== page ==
I know that many of those were long before you were born, so you have no first-hand knowledge as to how long this practice has been going on. (BTW, Eisenhower, Truman, and FDR use the federally-funded airplane, but much more for productive travel than has become the current practice. JFK was the first to use it for the political junket, albeit minimally, and I found it offensive then.)

    As one concerned with the future of our nation, you should begin to look critically at all aspects of government, including wasteful government spending on non-event photo opportunities that do nothing but burn through resources that could be better spent elsewhere…like on job creation or eduction reform or anti-poverty measures or energy policy…. or etc, etc. etc.

    Stop making assumptions and start using that brilliance that you keep telling us that you have.

    You really need to take affirmative action to correct this error in your approach.

  6. Mike Benedict

    @DK: Yes, provided we only count the days the president was physically on holiday.

    teehee

  7. Mike Benedict

    @LK: I won’t hold my breath waiting for you to show us where you criticized Bush’s airplane use. Or anyone else’s for that matter.

  8. L.K. Collins

    And, Mikey, I won’t hold my breath waiting for you to show the brilliance and insight that you continue to claim yourself capable of. People are beginning to believe that it doesn’t exist.

    I’ve objected to wasteful, expensive photo-ops for decades.

    And will continue to do so.

    That you haven’t heard the objections may say more about you than it does about me.

    Now…

    Perhaps, if the incumbent loves his publicly funded airplane that much, we could move his office and residence there and make better use of the White House…like for housing the homeless in DC, giving undocumented workers a permanent address, etc…or at least cut the Grand Imperial Staff by a good two-thirds.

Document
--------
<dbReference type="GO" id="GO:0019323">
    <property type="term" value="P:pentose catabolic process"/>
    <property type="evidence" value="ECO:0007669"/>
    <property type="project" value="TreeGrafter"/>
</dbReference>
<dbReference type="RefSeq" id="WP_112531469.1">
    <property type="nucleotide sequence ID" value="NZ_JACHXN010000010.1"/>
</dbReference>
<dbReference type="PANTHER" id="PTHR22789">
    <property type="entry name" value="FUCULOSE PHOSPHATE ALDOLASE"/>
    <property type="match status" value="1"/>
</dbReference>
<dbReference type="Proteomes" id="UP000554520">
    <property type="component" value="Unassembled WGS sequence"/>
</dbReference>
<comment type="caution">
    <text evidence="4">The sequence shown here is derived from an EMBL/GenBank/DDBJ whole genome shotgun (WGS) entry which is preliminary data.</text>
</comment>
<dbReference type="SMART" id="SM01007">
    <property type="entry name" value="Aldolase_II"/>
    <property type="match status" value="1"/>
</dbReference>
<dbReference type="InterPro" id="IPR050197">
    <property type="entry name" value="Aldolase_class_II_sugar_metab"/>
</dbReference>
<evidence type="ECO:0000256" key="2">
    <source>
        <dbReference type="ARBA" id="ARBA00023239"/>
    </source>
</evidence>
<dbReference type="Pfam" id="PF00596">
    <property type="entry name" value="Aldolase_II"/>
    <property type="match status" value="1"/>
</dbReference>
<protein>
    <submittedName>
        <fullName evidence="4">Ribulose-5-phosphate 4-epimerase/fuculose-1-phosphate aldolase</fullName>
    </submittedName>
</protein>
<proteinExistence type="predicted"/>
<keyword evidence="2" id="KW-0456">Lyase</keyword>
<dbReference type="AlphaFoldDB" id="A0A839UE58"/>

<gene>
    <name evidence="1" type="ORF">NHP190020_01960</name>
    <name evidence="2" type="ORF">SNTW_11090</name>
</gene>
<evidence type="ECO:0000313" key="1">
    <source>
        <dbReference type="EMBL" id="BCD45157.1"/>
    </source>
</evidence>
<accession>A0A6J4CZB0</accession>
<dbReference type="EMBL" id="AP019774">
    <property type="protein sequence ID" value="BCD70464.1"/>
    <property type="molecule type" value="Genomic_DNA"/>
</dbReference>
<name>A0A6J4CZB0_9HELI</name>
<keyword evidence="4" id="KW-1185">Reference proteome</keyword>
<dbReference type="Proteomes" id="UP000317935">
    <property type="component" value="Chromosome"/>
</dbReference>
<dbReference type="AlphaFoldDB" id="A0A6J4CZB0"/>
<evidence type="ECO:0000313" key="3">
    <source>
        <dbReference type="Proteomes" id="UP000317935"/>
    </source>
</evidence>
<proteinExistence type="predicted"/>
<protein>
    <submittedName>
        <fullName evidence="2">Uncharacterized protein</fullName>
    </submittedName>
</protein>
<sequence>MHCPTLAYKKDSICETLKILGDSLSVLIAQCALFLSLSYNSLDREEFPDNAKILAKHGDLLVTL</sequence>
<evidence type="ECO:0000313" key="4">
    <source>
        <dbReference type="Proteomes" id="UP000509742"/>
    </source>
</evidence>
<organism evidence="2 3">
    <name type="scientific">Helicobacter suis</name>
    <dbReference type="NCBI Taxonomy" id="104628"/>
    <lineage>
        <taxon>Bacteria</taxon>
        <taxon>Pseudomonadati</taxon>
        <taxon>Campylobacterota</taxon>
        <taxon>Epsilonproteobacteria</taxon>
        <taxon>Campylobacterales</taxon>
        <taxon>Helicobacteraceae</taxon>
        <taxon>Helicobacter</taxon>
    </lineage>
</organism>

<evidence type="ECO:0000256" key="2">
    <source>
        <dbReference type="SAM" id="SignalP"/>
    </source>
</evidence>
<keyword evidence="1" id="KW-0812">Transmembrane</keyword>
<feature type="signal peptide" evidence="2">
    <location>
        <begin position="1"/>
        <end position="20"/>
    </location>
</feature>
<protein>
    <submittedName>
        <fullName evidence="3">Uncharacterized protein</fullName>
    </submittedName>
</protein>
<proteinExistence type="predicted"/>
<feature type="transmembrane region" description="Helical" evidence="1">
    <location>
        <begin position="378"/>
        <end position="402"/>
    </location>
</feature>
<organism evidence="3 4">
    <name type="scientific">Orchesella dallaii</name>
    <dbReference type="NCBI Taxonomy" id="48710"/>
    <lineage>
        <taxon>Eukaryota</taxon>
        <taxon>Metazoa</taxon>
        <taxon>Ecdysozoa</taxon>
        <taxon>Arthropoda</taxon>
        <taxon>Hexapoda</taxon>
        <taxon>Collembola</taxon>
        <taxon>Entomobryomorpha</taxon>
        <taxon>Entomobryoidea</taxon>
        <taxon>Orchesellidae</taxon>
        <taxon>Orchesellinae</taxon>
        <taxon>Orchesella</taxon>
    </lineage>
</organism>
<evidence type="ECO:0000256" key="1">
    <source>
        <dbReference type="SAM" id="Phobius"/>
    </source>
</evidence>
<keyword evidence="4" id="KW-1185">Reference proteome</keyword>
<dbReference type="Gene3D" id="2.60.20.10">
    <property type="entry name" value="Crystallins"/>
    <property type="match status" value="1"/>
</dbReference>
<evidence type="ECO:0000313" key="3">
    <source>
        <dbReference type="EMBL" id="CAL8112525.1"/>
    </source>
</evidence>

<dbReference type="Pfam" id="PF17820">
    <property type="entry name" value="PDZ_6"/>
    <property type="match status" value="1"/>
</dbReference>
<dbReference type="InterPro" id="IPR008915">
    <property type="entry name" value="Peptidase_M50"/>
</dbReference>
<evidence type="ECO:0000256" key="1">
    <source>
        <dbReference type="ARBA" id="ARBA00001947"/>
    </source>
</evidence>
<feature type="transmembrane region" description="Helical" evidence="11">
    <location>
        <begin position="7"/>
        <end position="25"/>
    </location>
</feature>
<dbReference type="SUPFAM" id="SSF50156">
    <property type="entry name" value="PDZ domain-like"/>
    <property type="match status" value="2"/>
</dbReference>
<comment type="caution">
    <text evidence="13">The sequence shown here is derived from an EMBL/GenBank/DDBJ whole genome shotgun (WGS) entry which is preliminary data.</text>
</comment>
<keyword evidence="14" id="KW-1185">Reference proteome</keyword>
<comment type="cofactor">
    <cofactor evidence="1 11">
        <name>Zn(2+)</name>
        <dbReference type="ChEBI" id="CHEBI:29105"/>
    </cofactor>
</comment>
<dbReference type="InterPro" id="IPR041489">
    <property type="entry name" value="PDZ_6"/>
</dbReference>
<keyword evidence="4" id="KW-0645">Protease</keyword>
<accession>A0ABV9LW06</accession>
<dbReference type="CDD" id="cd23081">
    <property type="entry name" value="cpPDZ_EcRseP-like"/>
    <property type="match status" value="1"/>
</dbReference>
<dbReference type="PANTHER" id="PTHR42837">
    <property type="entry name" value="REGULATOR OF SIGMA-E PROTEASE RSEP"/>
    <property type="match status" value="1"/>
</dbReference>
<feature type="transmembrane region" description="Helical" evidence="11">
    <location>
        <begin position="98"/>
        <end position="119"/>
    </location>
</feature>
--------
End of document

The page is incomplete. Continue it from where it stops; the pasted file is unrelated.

Remember, wherever the President goes in his gold-plated air carriage, a second is always near by, as is a fleet of Presidential helicopters and limousines and a phalanx of dogs-bodies and batmen and body guards. It really is and expensive an wasteful operation for just a canned (political) speech and couple of pictures.

    Doesn’t take an MBA to figure out that the cost far out weighs any possible benefit.

    Now, do you have anything substantive to add to the conversation?

  9. Mike Benedict

    Hmmm…point to one said objection.

    If you can’t, there’s no reason to believe this is anything more than another of your partisan rants.

    Like I said, I won’t hold my breath.

  10. Laurence Glavin

    A recent science documentary on the Discovery Channel indicated that the Universe is expanding FASTER than we thought, not more slowly. It’s possible that galaxies have now reached such a distance that light from them has not yet reached us. So we have no way of knowing whether superior managers such as this Francona person you mentioned actually inhabit planets on these unseen star formations.